May 17, 2022

How to Use Airtable to Manage Your Editorial Calendar

By: Josh Dougherty & Ash Hoffman

Inbound Marketing

Ask any content marketer the key to success in content marketing, and 9 times out of 10 they will probably tell you it’s having an editorial calendar. However, anyone who has tried to put one together for their company knows that this can often be much easier said than done.

We’ve tried it all. Excel spreadsheets. Google Sheets. Word Docs. Post-it Notes. Our brains. We even tried developing our own calendar system because we just couldn’t find one that worked ...

Until we found Airtable.

We started using Airtable as an agency about three years ago thanks to the recommendation of one of our Digital Marketing Strategists at the time, Ashley Hoffman. As you read through this post, you’ll see a number of demo videos that she created that explain how to set up your own editorial calendar. 

There’s a very simple reason why our agency  adopted her solution. It gave us the ability to easily manage the complex relationships between individual pieces of content, content types, categories, authors, campaigns, and much more. And the best part is, you don’t have to be super technical to set Airtable up … especially after you read this post.

P.S. You know that producing great content isn't just for fun—it's to generate leads for your business. If you want to learn more about how to generate the right leads, check out this free guide here. (You don't even have to fill out a form to download it!)

Template Walk-Through

Step 1: Tracking Inspiration

Whether you’re a writer, a marketer, or an entrepreneur, you’ve probably heard some variation of the following quote:

“There is no such thing as a new idea. It is impossible. We simply take a lot of old ideas and put them into a sort of mental kaleidoscope.” — Mark Twain

Staying creative is difficult. So much so that when you Google “how to stay creative,” there are more than 826 million results.

There are many ways to stay creative (apparently 826 million of them), but one of our favorite methods is to find inspiration everywhere you look.

Yet, inspiration alone only gets you so far. If you’re not capturing it for later on, then it’s pretty much useless.

While it may not be the first thing we see when we open the database, the Inspiration tab is easy to access the moment we start the editorial planning process. We use this tab as a sort of digital swipe file for our clients, keeping anything and everything that inspires us.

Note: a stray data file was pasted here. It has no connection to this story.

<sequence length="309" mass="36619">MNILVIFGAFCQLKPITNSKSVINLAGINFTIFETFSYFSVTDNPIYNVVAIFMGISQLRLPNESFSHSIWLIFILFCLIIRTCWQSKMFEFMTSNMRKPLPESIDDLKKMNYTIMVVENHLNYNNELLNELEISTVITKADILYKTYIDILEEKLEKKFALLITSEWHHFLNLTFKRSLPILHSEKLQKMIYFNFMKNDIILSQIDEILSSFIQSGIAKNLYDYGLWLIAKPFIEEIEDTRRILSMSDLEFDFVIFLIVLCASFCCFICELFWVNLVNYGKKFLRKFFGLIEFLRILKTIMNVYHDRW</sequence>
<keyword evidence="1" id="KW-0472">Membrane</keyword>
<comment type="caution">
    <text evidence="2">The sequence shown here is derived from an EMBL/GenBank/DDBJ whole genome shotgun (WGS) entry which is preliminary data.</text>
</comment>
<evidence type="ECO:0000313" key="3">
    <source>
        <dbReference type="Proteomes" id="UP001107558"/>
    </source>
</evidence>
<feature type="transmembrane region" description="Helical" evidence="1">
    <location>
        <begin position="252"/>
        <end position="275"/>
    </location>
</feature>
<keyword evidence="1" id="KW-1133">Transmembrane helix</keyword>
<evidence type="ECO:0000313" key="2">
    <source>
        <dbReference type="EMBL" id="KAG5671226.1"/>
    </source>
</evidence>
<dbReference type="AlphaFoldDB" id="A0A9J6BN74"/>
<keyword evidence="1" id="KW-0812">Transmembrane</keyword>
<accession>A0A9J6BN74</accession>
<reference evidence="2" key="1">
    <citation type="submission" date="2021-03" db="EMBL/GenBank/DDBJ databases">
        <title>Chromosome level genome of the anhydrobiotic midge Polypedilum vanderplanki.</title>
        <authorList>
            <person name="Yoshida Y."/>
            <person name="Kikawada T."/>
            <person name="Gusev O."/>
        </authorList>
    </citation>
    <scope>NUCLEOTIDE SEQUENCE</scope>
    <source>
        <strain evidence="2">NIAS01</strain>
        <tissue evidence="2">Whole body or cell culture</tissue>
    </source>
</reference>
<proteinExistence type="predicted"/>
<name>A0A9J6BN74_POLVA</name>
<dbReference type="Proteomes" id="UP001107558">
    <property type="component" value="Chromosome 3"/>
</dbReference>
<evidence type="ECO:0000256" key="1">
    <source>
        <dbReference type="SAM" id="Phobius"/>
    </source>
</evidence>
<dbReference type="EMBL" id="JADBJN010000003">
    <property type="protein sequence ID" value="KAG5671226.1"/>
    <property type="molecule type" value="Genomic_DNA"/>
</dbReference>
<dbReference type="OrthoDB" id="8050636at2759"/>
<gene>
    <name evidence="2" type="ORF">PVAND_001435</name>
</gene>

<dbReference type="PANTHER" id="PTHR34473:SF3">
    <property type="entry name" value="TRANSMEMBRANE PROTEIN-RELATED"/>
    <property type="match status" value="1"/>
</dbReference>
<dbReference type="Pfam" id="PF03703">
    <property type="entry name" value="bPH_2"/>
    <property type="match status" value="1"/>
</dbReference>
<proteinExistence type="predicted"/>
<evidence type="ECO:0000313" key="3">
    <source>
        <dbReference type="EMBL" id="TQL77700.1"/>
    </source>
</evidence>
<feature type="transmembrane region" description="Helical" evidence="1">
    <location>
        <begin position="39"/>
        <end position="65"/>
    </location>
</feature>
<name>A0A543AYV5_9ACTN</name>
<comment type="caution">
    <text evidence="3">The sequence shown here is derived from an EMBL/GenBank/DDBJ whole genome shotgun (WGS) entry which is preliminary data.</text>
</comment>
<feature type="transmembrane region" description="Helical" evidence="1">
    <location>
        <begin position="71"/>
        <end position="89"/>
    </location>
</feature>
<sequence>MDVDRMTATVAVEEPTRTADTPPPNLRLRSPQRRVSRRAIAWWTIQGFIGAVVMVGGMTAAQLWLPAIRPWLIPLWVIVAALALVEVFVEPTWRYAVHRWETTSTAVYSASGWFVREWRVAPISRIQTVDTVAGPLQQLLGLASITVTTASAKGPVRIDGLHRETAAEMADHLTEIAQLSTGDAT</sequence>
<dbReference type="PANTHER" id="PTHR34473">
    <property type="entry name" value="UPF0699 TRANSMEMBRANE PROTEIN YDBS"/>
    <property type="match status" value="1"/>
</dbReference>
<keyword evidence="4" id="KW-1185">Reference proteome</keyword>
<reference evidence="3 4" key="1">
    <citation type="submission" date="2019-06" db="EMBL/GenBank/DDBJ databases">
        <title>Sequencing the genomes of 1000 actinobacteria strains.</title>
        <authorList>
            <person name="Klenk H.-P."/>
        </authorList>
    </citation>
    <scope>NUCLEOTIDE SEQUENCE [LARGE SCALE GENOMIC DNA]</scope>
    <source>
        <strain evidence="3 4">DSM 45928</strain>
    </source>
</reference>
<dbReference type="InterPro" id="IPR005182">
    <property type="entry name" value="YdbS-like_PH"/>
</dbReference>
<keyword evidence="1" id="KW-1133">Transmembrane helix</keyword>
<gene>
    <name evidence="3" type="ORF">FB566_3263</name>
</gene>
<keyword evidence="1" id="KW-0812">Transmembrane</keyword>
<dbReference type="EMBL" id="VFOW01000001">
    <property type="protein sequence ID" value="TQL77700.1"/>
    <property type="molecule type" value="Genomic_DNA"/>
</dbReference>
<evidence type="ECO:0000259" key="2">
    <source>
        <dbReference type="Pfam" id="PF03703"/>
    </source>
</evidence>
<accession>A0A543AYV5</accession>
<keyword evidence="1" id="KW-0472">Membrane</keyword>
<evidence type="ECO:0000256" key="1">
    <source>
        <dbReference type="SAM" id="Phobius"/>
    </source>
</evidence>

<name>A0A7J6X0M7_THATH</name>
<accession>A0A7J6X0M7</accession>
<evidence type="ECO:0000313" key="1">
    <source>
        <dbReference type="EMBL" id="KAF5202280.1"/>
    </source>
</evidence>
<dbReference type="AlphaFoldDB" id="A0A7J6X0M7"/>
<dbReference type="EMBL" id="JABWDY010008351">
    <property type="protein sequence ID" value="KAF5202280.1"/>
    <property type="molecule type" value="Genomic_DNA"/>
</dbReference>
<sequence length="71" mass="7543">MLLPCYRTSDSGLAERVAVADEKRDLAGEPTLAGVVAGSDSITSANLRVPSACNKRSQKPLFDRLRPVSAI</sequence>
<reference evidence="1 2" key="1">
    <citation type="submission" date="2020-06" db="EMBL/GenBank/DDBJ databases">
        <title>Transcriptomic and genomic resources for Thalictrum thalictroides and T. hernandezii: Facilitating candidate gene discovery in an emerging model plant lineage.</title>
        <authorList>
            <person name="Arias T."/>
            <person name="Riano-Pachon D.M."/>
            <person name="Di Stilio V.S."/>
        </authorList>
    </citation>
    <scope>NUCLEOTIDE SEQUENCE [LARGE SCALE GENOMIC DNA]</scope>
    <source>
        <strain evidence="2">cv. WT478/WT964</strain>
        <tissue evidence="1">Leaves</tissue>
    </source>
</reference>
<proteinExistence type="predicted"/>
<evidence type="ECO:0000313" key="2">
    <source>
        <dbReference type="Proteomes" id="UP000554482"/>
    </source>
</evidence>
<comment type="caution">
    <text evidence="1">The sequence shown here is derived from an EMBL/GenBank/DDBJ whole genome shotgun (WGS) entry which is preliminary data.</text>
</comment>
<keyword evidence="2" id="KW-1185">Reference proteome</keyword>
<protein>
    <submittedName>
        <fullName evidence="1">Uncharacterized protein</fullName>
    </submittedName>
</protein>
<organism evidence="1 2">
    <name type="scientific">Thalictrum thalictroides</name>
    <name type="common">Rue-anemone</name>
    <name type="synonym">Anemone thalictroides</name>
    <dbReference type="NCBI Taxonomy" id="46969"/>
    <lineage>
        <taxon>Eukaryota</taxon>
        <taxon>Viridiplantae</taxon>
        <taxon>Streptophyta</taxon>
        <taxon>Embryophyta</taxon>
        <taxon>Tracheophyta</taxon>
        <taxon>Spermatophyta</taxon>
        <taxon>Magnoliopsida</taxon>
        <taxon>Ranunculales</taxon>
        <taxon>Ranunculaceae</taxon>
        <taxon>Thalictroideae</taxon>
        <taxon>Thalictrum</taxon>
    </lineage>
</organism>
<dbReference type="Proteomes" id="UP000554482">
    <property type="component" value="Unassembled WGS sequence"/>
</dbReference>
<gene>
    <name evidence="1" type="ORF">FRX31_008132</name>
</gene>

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Here, we keep it simple. Name of article/resource/content/thing, URL, and how closely it relates to our own audience and content. In many cases, we also add a description field so we can take notes on what exactly inspired us or what it could be used for.

Step 2: Schedule the Editorial

Once we’ve gotten through the messy content brainstorm alive, the last step is to bring everything over to the Editorial tab.

Doing this with spreadsheets now seems like a headache. There was a lot of copying and pasting, reformatting, and making sure all the rows were just the right size to see things later on.

And what if a date changed or the client no longer liked the content idea they approved three months ago? Well, back to copying and pasting and reformatting all over again.

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With Airtable’s linking and drag-and-drop system, we’ve found it extremely easy to keep everything exactly where it should be. It keeps together the right campaigns, the right publish dates, the right personas, etc.

When we bring our content ideas over to the editorial side, the rest of it automatically populates, and we’ve just saved ourselves potentially hours of work. Later on, if and when something does change, it takes just a couple of minutes to get everything updated, and we’re all good to go.

See The Planning Process in Action

Everything Under One Roof

Whether you use Airtable or any other method of tracking your editorial calendar, one piece of advice we have is to keep all related information and materials together. Outside of the three steps we just outlined, we also have tabs to keep track of personas, campaigns, keywords, lifecycle stages, and more.

This way, when we’re planning a campaign, we can keep all related resources for that campaign linked in one place. Not only does this make it easy to access later on, but it also makes sure everyone has everything they need to reference at any time.

We use Airtable with all of our Inbound Retainer clients here at A Brave New because it works. Each one of our clients that we create content for has a database that is updated regularly and keeps the whole team—including our clients—on board with the editorial plan we’ve put in place.

Try the template for yourself, click here to access it for free. Airtable is completely free to use (with limitations, of course) and can get you well on your way to organizing your content.

If you’re ready to take your content marketing to the next level, let’s talk. A Brave New specializes in inbound marketing for B2B technology and healthcare firms who are looking to build a memorable brand and increase their client acquisition pipeline.


This post was originally written by Ashley Hoffman on January 23, 2020. It was updated by Josh Dougherty on May 17, 2022.

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